What is the latest best way of converting a mesh of a vintage tractor brought in from Agisoft metashape into surfaces, I then intend to construct the shapes with new curves, extrude surfaces etc, its just going to give me the shapes I need to construct in normal Rhino ways.
lay cross sections through it, create profiles, sweep etc etc.
I export from Metashape as a .obj file which I import directly into Rhino as a mesh and save in a .3dm file. I scale and align the mesh as needed and save.
Then I open a new file in Rhino with the appropriate units, tolerances, grid, etc for modeling the object. The file with the mesh is attached using Worksession (Rhino for Windows only). I don’t convert the mesh to surfaces but use the mesh as the reference geometry.
I study the mesh and think about how I want to create a NURBS model terms of surface arrangement, and lines, curves and points needed to create the surfaces. Only after having an initial strategy for creating the model do I start the model. I set up an initial layer structure, and then start creating geometry.
I can use the mesh its made to act as a basis to create everything using normal geometry creation tools. Its given me enough to recreate it all in surfaces curves etc. I certainly would not want to use any of the mesh as a final item itself.
I am doing likewise. Thanks for the .obj file type advice.
Now I didnt know of that Worksession method as this is my first time at this. I need to get cross sections, have my tools snap to the item, etc, all must latch onto it, not end up going through like some hologram ! So having it as surfaces seemed the way to go, everything I did would behave as I wish, redraw entirely and export out as a set of Rhino layers to the final file where I can add in anything else from photos and adjust build to suit 3D printing at different scales.
So you use mesh as reference geometry, neeed to know quite what that entails, do all your tools snap to it as normal, or do you mean you get it into ‘right’ view and ‘trace’ visually a shape ? then front view and trace then use the traces to extrude or sweep etc ?
If for example the cab pillars are being traced in a side view I wouldnt know nearside from offisde so might end up tracing one and in fact have traced both in a slight offset way so end up thicker then reality, for example, whilst a section through one and a line along its outer edge, both then refined, would give me an accurate rail and profile for a sweep.
Ditto, I know in my minds eye how I intend to construct from scratch the tractor.
The tyre treads I will need a section of the front as its simple rings around circumference, and rear has zig zag tread so with mesh as surfaces I can trace along the edges of the raised parts, refine and then array around centre a final zig-zag. I couldnt do that without having a surface to follow and snap to.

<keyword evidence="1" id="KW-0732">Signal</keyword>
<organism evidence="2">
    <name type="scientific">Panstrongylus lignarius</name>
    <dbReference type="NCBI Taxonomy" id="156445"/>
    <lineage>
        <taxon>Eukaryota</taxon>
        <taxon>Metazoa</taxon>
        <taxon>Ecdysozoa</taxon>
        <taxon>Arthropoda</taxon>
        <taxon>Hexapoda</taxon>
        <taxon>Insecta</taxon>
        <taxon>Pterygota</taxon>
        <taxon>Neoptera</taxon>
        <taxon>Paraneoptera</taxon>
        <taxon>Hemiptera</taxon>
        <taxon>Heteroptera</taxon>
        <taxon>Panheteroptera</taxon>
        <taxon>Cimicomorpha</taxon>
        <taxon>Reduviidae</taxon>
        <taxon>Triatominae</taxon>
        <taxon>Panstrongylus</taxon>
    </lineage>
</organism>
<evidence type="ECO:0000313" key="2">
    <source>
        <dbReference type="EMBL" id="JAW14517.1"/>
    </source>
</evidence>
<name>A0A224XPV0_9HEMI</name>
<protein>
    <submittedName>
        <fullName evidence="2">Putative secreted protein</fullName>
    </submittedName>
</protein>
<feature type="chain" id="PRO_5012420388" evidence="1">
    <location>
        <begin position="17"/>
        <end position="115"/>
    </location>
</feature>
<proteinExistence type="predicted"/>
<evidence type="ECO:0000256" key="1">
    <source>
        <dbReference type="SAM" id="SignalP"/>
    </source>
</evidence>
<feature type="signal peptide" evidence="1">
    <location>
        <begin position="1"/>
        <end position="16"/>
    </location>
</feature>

Whenever I work with meshes I cant snap easily to them as it snaps to anything front or back and its a ‘target rich’ environment to snap to, far too many. if a surface I can have it follow surface as if a magnet on a compound curve steel shape.
is there a video anywhere I wonder of your reference geometry method ?
sent you a PM by the way the other day as metashape is puzzling me in some areas. forum nothing like this one, wait and wait and not progress, no grid for alignment is a pain. no undo if happen to rotate model independent of grid another, knowing what method and when and why , deciding if mask is required etc and which method to use, is a BIG need. My tractor came out very good, glazing covered in reflections didnt get in the way at all, then since the PM the cab interior has now rejected quite a few images, and they were accepted in the first chunk and gave me the cab interior ! I like mask from depth map, far less bits. Can one align pics and then go mask from depth maps and skip all the other stages I now wonder.
Contour works with meshes.
Section works with meshes.
OnMesh is a one shot Osnap on a mesh.
PersistentOnMesh / POnMesh is a persistent Osnap on a mesh.
The above OSnaps are available by holding down the Ctrl key with the cursor over the Osnap control bar. Rhinoceros Help
ClippingPlane works with meshes. I use it frequently
There are numerous Mesh specific commands including MeshIntersect
A mesh can be converted to a polysurface using MeshToNURB. It creates a new surface for each mesh face. This is not recommended for large meshes.
hope these are in V5, win10 rebuild is ‘around the corner’ now.
So from such I take it you are tracing over the mesh, this is what reference geometry means, having curves etc latch onto the meshes, and with the massive file and lag that a large item would see happen with Mesh2NURB, this is the way fwd.
To see a video of someone doing such would be great.
ClippingPlane very useful, thats good, I tried that for the first time on a normal Rhino object and couldnt get it to do as per video but will try again.
I model from scan data for a living,
I find working with pointclouds far easier than meshes in Rhino, I generally use CloudCompare (Free) to extract a pointcloud from the mesh, then work with that.
I use the following techiniques;
More recently, I have been using Rhino 7.0 to convert the input mesh to a Quad mesh, then convert that surface to SubD’s …it works beautifully.